The treatment goals for Graves' disease are to stop the production of thyroid hormones and to block the effect of the hormones on the body. Some treatments include:
Radioactive iodine therapy
With this therapy, you take radioactive iodine (radioiodine) by mouth. Because the thyroid needs iodine to produce hormones, the thyroid takes the radioiodine into the thyroid cells and the radiation destroys the overactive thyroid cells over time. This causes your thyroid gland to shrink, and symptoms lessen gradually, usually over several weeks to several months.
Radioiodine therapy may increase your risk of new or worsened symptoms of Graves' ophthalmopathy. This side effect is usually mild and temporary, but the therapy may not be recommended if you already have moderate to severe eye problems.
Other side effects may include tenderness in the neck and a temporary increase in thyroid hormones. Radioiodine therapy isn't used for treating pregnant women or women who are breast-feeding.
Because this treatment causes thyroid activity to decline, you'll likely need treatment later to supply your body with normal amounts of thyroid hormones.
Anti-thyroid medications interfere with the thyroid's use of iodine to produce hormones. These prescription medications include propylthiouracil and methimazole (Tapazole).
Because the risk of liver disease is more common with propylthiouracil, methimazole is considered the first choice when doctors prescribe medication. However, propylthiouracil is the preferred anti-thyroid drug during the first trimester of pregnancy, as methimazole has a slight risk of birth defects. Pregnant women will generally go back to taking methimazole after the first trimester.
When these two drugs are used alone without other treatments, a relapse of hyperthyroidism may occur at a later time. Taking either drug for longer than a year may result in better long-term results. Anti-thyroid drugs may also be used before or after radioiodine therapy as a supplemental treatment.
Side effects of both drugs include rash, joint pain, liver failure or a decrease in disease-fighting white blood cells.
These medications don't inhibit the production of thyroid hormones, but they do block the effect of hormones on the body. They may provide fairly rapid relief of irregular heartbeats, tremors, anxiety or irritability, heat intolerance, sweating, diarrhea, and muscle weakness.
Beta blockers include:
- Propranolol (Inderal, InnoPran XL)
- Atenolol (Tenormin)
- Metoprolol (Lopressor, Toprol-XL)
- Nadolol (Corgard)
Beta blockers aren't often prescribed for people with asthma because the drugs may trigger an asthma attack. These drugs may also complicate management of diabetes.
Surgery to remove all or part of your thyroid (thyroidectomy or subtotal thyroidectomy) also is an option for the treatment of Graves' disease. After the surgery, you'll likely need treatment to supply your body with normal amounts of thyroid hormones.
Risks of this surgery include potential damage to the nerve that controls your vocal cords and the tiny glands located adjacent to your thyroid gland (parathyroid glands). Your parathyroid glands produce a hormone that controls the level of calcium in your blood. Complications are rare under the care of a surgeon experienced in thyroid surgery. You'll need to take thyroid medication for life after this surgery.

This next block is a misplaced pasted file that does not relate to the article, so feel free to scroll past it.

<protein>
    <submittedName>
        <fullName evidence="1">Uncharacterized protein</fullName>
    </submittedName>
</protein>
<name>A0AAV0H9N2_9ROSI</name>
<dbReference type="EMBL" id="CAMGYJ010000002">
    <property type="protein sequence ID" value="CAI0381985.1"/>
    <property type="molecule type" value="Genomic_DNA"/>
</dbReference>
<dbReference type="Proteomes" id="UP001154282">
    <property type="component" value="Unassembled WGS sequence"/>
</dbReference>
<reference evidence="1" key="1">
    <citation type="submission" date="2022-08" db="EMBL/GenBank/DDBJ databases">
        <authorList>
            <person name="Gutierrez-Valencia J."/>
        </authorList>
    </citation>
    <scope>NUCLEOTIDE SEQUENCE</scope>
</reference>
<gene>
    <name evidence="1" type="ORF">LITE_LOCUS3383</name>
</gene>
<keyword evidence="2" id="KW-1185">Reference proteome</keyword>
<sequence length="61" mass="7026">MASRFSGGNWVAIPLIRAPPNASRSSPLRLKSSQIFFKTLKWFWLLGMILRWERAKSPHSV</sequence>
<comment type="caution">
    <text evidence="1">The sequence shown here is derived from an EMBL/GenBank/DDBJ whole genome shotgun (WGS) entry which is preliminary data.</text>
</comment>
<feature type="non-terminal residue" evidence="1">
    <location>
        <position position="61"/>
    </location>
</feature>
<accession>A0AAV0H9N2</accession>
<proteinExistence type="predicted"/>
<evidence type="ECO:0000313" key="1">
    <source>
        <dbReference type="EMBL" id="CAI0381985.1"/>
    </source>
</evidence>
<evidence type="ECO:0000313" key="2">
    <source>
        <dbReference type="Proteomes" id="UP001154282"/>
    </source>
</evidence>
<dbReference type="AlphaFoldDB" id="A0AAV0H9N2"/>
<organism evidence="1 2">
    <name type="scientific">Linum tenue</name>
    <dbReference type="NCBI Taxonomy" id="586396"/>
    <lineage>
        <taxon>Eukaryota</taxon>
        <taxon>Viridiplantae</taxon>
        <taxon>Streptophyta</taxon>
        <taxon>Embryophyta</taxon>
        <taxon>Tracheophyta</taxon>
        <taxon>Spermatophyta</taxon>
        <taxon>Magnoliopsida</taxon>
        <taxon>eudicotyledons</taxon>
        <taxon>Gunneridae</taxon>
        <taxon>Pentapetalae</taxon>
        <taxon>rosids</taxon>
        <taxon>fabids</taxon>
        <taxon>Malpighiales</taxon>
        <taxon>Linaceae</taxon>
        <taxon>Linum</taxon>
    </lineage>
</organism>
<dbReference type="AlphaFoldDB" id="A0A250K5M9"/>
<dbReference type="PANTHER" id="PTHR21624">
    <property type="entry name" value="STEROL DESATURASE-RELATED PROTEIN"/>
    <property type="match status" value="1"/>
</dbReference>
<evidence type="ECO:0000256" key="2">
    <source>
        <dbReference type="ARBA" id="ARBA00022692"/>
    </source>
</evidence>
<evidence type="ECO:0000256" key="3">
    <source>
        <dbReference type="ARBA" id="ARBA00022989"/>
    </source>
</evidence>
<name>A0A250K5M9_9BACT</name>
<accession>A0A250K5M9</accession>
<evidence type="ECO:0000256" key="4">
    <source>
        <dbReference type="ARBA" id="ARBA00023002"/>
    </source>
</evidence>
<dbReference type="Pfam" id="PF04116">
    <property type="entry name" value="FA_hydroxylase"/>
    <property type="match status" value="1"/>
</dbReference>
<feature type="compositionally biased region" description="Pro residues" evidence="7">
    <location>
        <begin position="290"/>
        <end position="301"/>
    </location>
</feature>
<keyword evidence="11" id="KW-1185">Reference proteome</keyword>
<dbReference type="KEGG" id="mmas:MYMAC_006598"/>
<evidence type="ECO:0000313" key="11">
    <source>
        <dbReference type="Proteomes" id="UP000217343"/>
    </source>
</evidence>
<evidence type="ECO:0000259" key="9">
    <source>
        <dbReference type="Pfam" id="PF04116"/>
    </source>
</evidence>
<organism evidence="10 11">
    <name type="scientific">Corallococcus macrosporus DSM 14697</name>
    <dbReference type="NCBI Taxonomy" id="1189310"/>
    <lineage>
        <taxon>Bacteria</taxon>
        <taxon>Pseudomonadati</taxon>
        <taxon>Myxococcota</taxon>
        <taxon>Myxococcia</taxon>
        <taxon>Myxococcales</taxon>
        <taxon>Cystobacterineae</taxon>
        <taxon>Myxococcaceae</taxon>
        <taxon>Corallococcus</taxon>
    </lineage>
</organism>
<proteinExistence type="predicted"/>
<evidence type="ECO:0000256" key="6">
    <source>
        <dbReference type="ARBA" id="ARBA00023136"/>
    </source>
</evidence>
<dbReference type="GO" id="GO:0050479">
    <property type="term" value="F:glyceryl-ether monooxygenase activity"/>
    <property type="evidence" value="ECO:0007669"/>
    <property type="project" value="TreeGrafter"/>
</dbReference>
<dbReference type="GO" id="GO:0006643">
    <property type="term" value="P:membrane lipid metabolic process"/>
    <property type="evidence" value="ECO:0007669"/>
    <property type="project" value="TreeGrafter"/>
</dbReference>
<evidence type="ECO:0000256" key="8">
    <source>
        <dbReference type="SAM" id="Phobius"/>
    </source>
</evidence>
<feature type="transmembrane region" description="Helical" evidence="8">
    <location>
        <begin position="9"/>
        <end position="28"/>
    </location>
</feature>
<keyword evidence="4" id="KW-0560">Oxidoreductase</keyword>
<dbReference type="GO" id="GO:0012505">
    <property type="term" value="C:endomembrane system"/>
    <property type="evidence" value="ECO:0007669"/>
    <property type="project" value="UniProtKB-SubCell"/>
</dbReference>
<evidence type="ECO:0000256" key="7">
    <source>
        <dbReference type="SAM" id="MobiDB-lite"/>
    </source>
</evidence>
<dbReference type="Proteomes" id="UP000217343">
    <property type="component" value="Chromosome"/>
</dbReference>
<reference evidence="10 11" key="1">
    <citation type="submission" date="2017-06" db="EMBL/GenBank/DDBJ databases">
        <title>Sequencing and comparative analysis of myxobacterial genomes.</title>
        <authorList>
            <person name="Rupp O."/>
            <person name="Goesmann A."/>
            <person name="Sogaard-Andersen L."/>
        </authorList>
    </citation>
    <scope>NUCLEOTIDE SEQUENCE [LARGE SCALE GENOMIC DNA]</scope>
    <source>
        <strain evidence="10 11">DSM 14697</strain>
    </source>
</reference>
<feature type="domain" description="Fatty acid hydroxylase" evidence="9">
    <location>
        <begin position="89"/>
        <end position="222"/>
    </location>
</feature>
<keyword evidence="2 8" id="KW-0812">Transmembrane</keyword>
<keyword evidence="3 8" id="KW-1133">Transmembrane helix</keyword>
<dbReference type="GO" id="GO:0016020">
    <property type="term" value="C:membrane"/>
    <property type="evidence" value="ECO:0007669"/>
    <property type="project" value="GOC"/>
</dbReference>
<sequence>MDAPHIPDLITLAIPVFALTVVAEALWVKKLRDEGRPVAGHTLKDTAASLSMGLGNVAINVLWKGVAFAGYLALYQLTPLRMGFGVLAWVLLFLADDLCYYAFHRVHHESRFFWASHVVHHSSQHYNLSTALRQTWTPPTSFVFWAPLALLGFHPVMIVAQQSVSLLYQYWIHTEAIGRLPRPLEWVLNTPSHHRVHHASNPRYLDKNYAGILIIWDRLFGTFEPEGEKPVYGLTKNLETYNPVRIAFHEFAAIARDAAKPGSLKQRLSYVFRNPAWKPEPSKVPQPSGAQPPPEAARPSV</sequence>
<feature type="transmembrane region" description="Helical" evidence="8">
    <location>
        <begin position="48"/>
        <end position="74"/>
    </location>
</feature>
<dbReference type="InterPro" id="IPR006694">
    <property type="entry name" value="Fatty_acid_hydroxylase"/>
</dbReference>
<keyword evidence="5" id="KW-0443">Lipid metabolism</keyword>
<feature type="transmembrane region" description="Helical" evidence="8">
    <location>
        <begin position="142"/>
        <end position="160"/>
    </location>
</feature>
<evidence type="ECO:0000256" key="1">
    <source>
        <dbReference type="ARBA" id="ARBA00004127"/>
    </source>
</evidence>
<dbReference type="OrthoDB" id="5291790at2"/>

Treating Graves' ophthalmopathy
Mild symptoms of Graves' ophthalmopathy may be managed by using over-the-counter artificial tears during the day and lubricating gels at night. If your symptoms are more severe, your doctor may recommend:
- Corticosteroids. Treatment with corticosteroids, such as prednisone, may lessen swelling behind your eyeballs. Side effects may include fluid retention, weight gain, elevated blood sugar levels, increased blood pressure and mood swings.
- Teprotumumab (Tepezza). This medication may be used to treat Graves' ophthalmopathy. It's given through an IV in the arm every three weeks and is given eight times. It can cause side effects such as nausea, diarrhea, muscle spasms and elevated blood sugar levels. As this medication is new, its role in the management of Graves' opthalmopathy isn't yet defined.
- Prisms. You may have double vision either because of Graves' disease or as a side effect of surgery for Graves' disease. Though they don't work for everyone, prisms in your glasses may correct your double vision.
Orbital decompression surgery. In this surgery, your doctor removes the bone between your eye socket (orbit) and your sinuses — the air spaces next to the orbit. This gives your eyes room to move back to their original position.
This treatment is usually used if pressure on the optic nerve threatens the loss of vision. Possible complications include double vision.
- Orbital radiotherapy. This was once a common treatment for this condition, but the benefits aren't clear. It uses targeted X-rays over the course of several days to destroy some of the tissue behind your eyes. Your doctor may recommend this if your eye problems are worsening and corticosteroids alone aren't effective or well tolerated.
Graves' ophthalmopathy doesn't always improve with treatment of Graves' disease. Symptoms of Graves' ophthalmopathy may even get worse for three to six months. After that, the signs and symptoms of Graves' ophthalmopathy usually become stable for a year or so and then begin to get better, often on their own.